Three-and-a-half years after plans were announced, Westerville's Renaissance Marriott hotel is officially open.

The hotel held a grand-opening ceremony May 15 to commemorate its official launch, and members of a variety of city and community organizations were on hand to celebrate.

Excitement from city officials comes from the major need filled by the hotel at 409 Altair Parkway.

The Renaissance is Westerville's first "full-service" hotel to offer conference spaces, ballrooms and other facilities like the Renaissance.

Mayor Craig Treneff said the facility is a "culmination of a vision" years in the making.

"We have been woefully underserved in terms of hotel space and conference space for our entire existence," he said. "And now, not only do we have a full-service hotel, but we have a Renaissance hotel. We can jump directly to the top of the food chain."

The eight-story, 222-room building has been under construction since December 2015. It features seven stories of rooms, a full-service restaurant and bar and more than 15,000 square feet of indoor and outdoor meeting space.

The idea was a collaboration between Continental Real Estate partner Frank Kass and Concord Hospitality President and CEO Mark Laport.

And at the grand opening, hotel manager Scott Starek credited the two for their efforts.

"If it wasn't for the two of them coming together many years ago -- I think I've heard five years ago was when the conversations for this project -- obviously this building wouldn't be here," he said.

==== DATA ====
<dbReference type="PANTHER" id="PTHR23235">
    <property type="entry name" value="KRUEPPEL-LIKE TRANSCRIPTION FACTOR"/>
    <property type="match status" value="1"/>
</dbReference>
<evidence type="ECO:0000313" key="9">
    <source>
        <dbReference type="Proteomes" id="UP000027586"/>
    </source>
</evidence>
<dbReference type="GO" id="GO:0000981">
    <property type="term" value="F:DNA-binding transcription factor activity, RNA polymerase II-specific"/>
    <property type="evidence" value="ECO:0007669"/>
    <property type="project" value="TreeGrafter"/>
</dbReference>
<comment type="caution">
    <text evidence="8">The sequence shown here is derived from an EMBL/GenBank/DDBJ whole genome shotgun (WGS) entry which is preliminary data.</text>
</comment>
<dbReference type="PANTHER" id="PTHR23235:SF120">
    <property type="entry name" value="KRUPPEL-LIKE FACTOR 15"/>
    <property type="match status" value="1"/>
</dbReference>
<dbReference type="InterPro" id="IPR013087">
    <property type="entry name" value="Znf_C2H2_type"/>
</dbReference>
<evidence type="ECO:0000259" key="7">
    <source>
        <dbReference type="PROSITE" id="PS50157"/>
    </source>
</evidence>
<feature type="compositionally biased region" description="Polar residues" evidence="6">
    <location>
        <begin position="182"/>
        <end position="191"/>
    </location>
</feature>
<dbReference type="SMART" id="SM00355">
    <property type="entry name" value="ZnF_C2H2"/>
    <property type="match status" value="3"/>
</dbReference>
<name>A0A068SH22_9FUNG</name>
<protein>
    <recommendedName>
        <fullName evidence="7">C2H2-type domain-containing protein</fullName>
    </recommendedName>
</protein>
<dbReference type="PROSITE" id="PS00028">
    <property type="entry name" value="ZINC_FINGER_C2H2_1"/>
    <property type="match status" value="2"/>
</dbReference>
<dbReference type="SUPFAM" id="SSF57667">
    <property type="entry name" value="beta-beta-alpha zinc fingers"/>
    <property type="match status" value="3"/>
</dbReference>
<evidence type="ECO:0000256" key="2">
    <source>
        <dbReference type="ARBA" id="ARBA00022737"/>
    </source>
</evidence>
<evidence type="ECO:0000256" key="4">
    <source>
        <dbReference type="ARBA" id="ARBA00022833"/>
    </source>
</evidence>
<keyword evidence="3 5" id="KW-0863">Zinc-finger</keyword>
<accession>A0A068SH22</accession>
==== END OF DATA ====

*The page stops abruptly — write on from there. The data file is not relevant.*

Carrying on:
Janet Tressler-Davis, President and CEO of the Westerville Area Chamber of Commerce, said she was "honored and thrilled" to have such a hotel in Westerville.

"We have not ever had (a hotel like) that in Westerville, so congratulations to our leaders and our city for the forethought they had with our land and (turning) it into a property like this," she said. "An eight-story building -- just amazing."

The "forethought" Tressler-Davis reference was the city's acquisition of the land on which the hotel sits.

That process began in 2014, when the city paid $6.38 million to purchase the tract from former owners Altair Realty Ltd. and North Westerville Ltd., both of which were incorporated by developer Jerome G. Solove.

Treneff also referenced what he called the city's "foresight" to acquire the land that has so drastically changed the scope of the city.

"This is a fabulous day for us, and it's a culmination of thinking about economic development and where the city needs to go," he said. "But for our city manager and economic development team, I don't know if we would be here."

aking@thisweeknews.com

@ThisWeekAndrew